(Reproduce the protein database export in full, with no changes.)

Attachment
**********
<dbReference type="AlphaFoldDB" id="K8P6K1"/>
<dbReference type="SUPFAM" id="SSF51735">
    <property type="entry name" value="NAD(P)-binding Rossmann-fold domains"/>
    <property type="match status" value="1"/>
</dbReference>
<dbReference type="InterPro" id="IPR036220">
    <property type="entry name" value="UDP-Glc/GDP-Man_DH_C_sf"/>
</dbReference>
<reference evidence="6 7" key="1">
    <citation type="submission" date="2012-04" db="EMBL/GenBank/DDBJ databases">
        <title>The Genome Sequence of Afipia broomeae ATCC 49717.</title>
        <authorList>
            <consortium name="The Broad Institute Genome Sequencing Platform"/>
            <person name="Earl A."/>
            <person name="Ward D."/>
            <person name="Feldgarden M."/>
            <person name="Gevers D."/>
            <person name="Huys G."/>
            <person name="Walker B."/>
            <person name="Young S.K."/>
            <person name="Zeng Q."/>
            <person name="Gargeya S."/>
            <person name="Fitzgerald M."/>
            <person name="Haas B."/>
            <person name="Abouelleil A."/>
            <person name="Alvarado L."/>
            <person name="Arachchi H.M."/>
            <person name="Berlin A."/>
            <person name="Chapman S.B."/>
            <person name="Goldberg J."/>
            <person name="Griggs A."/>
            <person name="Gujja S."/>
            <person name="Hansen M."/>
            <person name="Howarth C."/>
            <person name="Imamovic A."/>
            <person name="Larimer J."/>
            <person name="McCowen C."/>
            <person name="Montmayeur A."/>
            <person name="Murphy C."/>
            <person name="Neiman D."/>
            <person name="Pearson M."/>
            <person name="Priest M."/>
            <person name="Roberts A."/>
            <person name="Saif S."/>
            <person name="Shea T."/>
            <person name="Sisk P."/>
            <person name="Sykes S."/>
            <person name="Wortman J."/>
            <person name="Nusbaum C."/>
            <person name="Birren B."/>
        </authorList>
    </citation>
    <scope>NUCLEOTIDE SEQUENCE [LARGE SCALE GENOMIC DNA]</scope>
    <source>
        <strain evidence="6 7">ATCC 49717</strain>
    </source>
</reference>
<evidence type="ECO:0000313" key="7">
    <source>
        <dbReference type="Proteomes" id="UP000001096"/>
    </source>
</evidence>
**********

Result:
<dbReference type="AlphaFoldDB" id="K8P6K1"/>
<dbReference type="SUPFAM" id="SSF51735">
    <property type="entry name" value="NAD(P)-binding Rossmann-fold domains"/>
    <property type="match status" value="1"/>
</dbReference>
<dbReference type="InterPro" id="IPR036220">
    <property type="entry name" value="UDP-Glc/GDP-Man_DH_C_sf"/>
</dbReference>
<reference evidence="6 7" key="1">
    <citation type="submission" date="2012-04" db="EMBL/GenBank/DDBJ databases">
        <title>The Genome Sequence of Afipia broomeae ATCC 49717.</title>
        <authorList>
            <consortium name="The Broad Institute Genome Sequencing Platform"/>
            <person name="Earl A."/>
            <person name="Ward D."/>
            <person name="Feldgarden M."/>
            <person name="Gevers D."/>
            <person name="Huys G."/>
            <person name="Walker B."/>
            <person name="Young S.K."/>
            <person name="Zeng Q."/>
            <person name="Gargeya S."/>
            <person name="Fitzgerald M."/>
            <person name="Haas B."/>
            <person name="Abouelleil A."/>
            <person name="Alvarado L."/>
            <person name="Arachchi H.M."/>
            <person name="Berlin A."/>
            <person name="Chapman S.B."/>
            <person name="Goldberg J."/>
            <person name="Griggs A."/>
            <person name="Gujja S."/>
            <person name="Hansen M."/>
            <person name="Howarth C."/>
            <person name="Imamovic A."/>
            <person name="Larimer J."/>
            <person name="McCowen C."/>
            <person name="Montmayeur A."/>
            <person name="Murphy C."/>
            <person name="Neiman D."/>
            <person name="Pearson M."/>
            <person name="Priest M."/>
            <person name="Roberts A."/>
            <person name="Saif S."/>
            <person name="Shea T."/>
            <person name="Sisk P."/>
            <person name="Sykes S."/>
            <person name="Wortman J."/>
            <person name="Nusbaum C."/>
            <person name="Birren B."/>
        </authorList>
    </citation>
    <scope>NUCLEOTIDE SEQUENCE [LARGE SCALE GENOMIC DNA]</scope>
    <source>
        <strain evidence="6 7">ATCC 49717</strain>
    </source>
</reference>
<evidence type="ECO:0000313" key="7">
    <source>
        <dbReference type="Proteomes" id="UP000001096"/>
    </source>
</evidence>